Thursday, February 11, 2016

Story: "Statement at the Automation of Tuskar Rock Lighthouse"

The sea hungers for me. For six generations, the men of my family have kept the Tuskar Rock lighthouse, off the Irish coast at County Wexford.  Even before the lighthouse was built, the sea devoured us. As my thrice-great-grandad and thirteen others laboured building the lighthouse tower, the sea rose up and swept them into the deeps. Only two men survived, an old Manx-man laborer, and my twice-great-grandad.

Well, we built that lighthouse. And my family, we manned it, ever since my twice-great-grandad's day. We were the only ones fool enough to--for the sea round Tuskar Rock is greedy. Oh yes. One hundred seventy-six ships the sea here has claimed, since first we began our watch, and no doubt more besides. Aer Lingus flight 712 crashed within sight of our lighthouse, and we watched the sea swallow those passengers down.

The sea... Some nights great masses of jellyfish are washed onto the isle, phosphorescing bright enough to see by. It's said that jellyfish trap the souls of the drowned dead, and that is why the jellies glow. Certainly, the sea nearby grows thick with jellyfish whenever a ship founders. Me Nan always said the jellyfish are guiding sailors' souls to Davy Jones. I don't think she's right--I don't think Davy Jones rules these waters.

The sea hungers for the dead. But it has a particular taste for the men of my family. The sea is like a shark, understand. When a shark--say the makos or blues which cruise Irish waters--gets a taste for man-flesh, it gains a dreadful intelligence, as if it's been imbueued with the mind of its prey. The sea here is no different.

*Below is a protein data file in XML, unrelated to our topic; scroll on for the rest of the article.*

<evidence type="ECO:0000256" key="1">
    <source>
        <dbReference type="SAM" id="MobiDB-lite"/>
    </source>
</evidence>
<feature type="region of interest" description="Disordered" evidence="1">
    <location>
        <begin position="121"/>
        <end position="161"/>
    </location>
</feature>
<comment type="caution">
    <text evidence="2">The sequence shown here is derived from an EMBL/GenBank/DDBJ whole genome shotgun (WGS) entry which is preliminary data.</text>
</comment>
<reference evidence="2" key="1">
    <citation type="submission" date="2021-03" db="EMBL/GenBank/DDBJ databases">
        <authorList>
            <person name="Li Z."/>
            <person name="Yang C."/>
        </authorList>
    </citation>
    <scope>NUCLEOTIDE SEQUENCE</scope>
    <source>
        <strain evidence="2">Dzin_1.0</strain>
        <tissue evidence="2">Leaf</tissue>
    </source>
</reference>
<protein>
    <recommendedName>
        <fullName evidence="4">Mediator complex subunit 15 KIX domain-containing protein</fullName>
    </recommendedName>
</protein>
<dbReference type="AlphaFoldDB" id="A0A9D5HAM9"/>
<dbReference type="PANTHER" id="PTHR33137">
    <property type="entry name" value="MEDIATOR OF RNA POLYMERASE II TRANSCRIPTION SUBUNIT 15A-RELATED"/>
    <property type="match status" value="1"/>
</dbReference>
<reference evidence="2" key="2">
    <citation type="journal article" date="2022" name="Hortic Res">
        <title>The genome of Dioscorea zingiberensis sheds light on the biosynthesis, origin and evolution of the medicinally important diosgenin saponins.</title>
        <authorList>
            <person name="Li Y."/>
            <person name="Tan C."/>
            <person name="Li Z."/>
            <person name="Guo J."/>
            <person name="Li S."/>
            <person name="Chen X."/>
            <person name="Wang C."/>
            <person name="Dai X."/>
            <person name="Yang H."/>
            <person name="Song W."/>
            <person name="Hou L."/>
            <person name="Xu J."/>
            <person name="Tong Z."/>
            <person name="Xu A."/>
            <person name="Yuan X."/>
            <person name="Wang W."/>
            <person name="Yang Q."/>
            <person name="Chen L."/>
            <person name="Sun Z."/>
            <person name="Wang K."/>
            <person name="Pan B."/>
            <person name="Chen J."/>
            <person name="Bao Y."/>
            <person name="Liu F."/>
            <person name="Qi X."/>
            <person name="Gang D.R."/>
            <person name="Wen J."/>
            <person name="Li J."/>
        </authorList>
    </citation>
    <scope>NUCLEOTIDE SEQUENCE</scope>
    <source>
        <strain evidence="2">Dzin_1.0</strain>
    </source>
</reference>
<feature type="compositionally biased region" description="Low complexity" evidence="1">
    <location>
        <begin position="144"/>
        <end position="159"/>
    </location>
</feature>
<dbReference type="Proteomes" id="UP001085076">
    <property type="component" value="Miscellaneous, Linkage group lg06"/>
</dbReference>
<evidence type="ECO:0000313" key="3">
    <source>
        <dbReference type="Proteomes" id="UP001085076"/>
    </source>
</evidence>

First it took my thrice-great-grandad, and it learned our scent. Then it took my twice-great-grandad, caught him fishing in a squall. My grandad, rowing to a wreck in a howling gale. My dad, as he stood alone on the pier one night. And now there it hungers for me...

Drowning is a terrible death. I've heard it described as peaceful, like dying in your bed. Maybe if you're unconscious at the start. Conscious, drowning's nothing akin to sleep. Sometimes, you take in water straight away. Others, you hold your breath until your lungs burn and you gasp for air involuntarily. Either way, once the water's gotten in, your throat closes up to keep out water, and you run out of oxygen. All the while, you're choking on cold salt water. And then, without air, your heart stops beating, your blood stops pumping, your brain starts dying. It's about then you go unconscious. A small mercy, that. Six minutes later, you're dead.

How many lives has the sea round Tuskar Rock claimed that way? Hundreds, maybe thousands. The sea hungers for me. I watched the jellyfish glowing last night, drifting ever closer to shore.

The lighthouse agency says this light is to be automated. They've finished all the work, and all that remains is to switch it over. I'll no longer be needed. Thirty years on this island. I know every pebble of it. I know where the surf reaches highest. I know where each brick needs mortaring back into place. What else am I but a lighthouse keeper?

The sea hungers for me, and I cannot live inland.